(With the PDF, you can print just the table or pages of the trees you like!)
Thanks to growing well in the heat (unlike firs) Cypress are the most commonly growth Christmas tree in the deep South. Their needles are soft to the touch, but the branches aim upwards, rather than straight out, and are not great at holding heave ornaments. Cypress tree varieties are on the page below. The summary table below has links to other types of trees. You may also like the automatic tree watering device that looks like a Christmas present, or the plain version. The links for photos and more info open new windows, so just close them to return to this page. Be sure to see the page about how to care for your Christmas tree and prevent needle drop to make your tree last longer!
Selection Guide to the Most Common Christmas Tree Varieties
(ALL trees are described on their pages, click on the links to Tree types - Firs,
|Unusual and Potted|
| Needle Holding
| Needle Holding
Native southwestern cypress with soft- textured gray-green foliage. It grows to heights of 10-25 m (33-82 ft), and its trunk diameter reaches 55 cm (22 in). The foliage grows in dense sprays, varying from dull gray-green to bright glaucous blue-green. Arizona Cypress is found mainly in the southwestern United States (Arizona, Utah, southwestern New Mexico, and southern California, with a few populations in southern Nevada and in the Chisos Mountains of western Texas). It is also native to Mexico (Coahuila, Nuevo León, Chihuahua, Sonora, Durango, Tamaulipas, Zacatecas and northern Baja California).
Leland Cypress - Photo at right - foliage is dark green to gray color; has upright branches with a feathery appearance; has a light scent; good for people with allergies to other Christmas tree types. The most popular Christmas tree in the South-East, the Leyland Cypress is dark green - gray in color and has very little aroma. The needles are soft and won't hurt even a toddler. Because it is not in the Pine or Fir family, it does not produce sap, so that those with an allergy to sap can still enjoy a Leyland as their Christmas Tree. If you live in very warm climates, like the Deep South, the Leyland may be your only choice if you want to cut your own tree. More info .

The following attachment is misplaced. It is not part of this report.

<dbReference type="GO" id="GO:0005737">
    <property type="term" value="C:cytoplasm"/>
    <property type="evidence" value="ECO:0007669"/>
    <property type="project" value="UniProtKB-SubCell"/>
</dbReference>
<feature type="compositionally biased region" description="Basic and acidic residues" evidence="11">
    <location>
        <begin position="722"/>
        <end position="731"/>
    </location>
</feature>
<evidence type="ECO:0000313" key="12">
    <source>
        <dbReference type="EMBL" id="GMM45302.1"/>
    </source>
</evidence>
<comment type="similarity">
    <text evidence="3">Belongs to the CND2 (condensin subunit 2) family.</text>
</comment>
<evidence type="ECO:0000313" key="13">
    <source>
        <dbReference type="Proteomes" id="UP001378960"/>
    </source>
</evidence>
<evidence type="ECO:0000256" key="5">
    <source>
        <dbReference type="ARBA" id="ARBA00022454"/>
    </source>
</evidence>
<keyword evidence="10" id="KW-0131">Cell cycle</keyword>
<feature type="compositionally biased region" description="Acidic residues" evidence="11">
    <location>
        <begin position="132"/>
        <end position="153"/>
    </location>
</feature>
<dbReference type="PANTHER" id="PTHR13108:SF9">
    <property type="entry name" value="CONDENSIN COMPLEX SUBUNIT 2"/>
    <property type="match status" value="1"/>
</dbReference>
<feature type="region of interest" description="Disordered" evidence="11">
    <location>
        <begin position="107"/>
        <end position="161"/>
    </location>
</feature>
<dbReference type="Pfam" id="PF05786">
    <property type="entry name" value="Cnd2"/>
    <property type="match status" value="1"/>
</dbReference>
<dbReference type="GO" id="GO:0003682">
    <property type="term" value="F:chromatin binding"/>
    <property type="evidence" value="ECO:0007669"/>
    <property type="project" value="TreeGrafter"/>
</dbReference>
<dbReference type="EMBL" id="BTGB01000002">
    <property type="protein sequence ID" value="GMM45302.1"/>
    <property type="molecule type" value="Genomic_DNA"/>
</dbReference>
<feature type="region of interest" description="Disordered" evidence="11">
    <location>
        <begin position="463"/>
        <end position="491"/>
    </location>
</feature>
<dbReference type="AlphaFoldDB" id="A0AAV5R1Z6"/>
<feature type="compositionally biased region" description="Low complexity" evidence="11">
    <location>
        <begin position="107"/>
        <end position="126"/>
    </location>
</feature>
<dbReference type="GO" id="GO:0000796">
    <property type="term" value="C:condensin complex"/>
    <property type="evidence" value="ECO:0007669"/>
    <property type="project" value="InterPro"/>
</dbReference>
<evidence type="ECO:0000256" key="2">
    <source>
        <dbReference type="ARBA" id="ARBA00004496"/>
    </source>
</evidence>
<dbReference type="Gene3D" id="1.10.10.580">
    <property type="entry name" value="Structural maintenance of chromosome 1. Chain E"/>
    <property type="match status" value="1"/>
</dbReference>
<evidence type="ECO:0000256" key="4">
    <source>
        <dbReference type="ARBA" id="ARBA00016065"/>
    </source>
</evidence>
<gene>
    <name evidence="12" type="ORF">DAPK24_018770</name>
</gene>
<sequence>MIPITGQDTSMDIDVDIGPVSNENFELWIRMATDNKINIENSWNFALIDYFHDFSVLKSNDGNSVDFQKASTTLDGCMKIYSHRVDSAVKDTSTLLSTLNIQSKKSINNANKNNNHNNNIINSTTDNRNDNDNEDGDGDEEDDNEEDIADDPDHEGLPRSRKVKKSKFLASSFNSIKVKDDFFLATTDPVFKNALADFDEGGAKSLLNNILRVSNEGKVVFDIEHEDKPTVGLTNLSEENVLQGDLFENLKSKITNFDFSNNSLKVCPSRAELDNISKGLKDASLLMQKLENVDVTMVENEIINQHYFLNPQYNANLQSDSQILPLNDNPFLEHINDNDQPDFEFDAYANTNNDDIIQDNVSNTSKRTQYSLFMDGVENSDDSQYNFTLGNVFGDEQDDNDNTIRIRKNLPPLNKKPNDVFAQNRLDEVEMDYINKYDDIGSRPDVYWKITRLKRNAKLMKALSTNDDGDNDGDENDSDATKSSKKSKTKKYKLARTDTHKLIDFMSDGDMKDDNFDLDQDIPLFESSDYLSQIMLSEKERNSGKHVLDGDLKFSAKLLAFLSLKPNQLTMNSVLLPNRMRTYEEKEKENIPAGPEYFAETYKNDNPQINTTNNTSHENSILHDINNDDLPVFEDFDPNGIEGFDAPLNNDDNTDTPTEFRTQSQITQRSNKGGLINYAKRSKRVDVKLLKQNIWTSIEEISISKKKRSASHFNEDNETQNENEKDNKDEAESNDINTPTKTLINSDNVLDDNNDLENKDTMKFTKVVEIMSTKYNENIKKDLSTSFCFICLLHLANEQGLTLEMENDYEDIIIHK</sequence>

Murray Cypress - This is a variant of the Leyland Cypress that is said to have improved qualities for the growers. As a consumer, it is identical to the Leyland (no perceptible differences). Growers say it has improved disease resistance, grows faster, stronger branching, better tolerance for partially wet soil and has a stronger root system.
Cupressus arizonica var. glabra - 'Carolina Sapphire'
Has steely, blue needles; dense, lacy foliage; yellow flowers and nice scent; smells like a cross between lemon and mint. More info .
- Grows well in the deep South so this may be a good choice if you want to cut your own tree at a choose-and-cut tree farm in the Deep South.
Green Giant Arborvitae
Green Giant arborvitae is a big, fast-growing evergreen that will probably top out at around 60 feet tall but with a basal spread of around 15 to 20 feet. Its fast growth and natural exclamation mark form makes it ideally suited for screening,. It can be pruned to manage its size. It is a hybrid of Thuja standishii (Japanese Arborvitae) and T. plicata (Western Red Cedar). Part of Green Giant' s popularity is because it' s being used to replace Leyland cypress hedges that have begun developing disease problems across the southeast. So, if you get a rooted arborvitae, you can plant it after Christmas!
A tree from the tropics, these make a great houseplant AND they look great decorated as a Christmas tree.
Australians occasionally use a native plant called Australian Christmas tree, (Nuytsia floribunda, aka moodjar) as a living Christmas tree.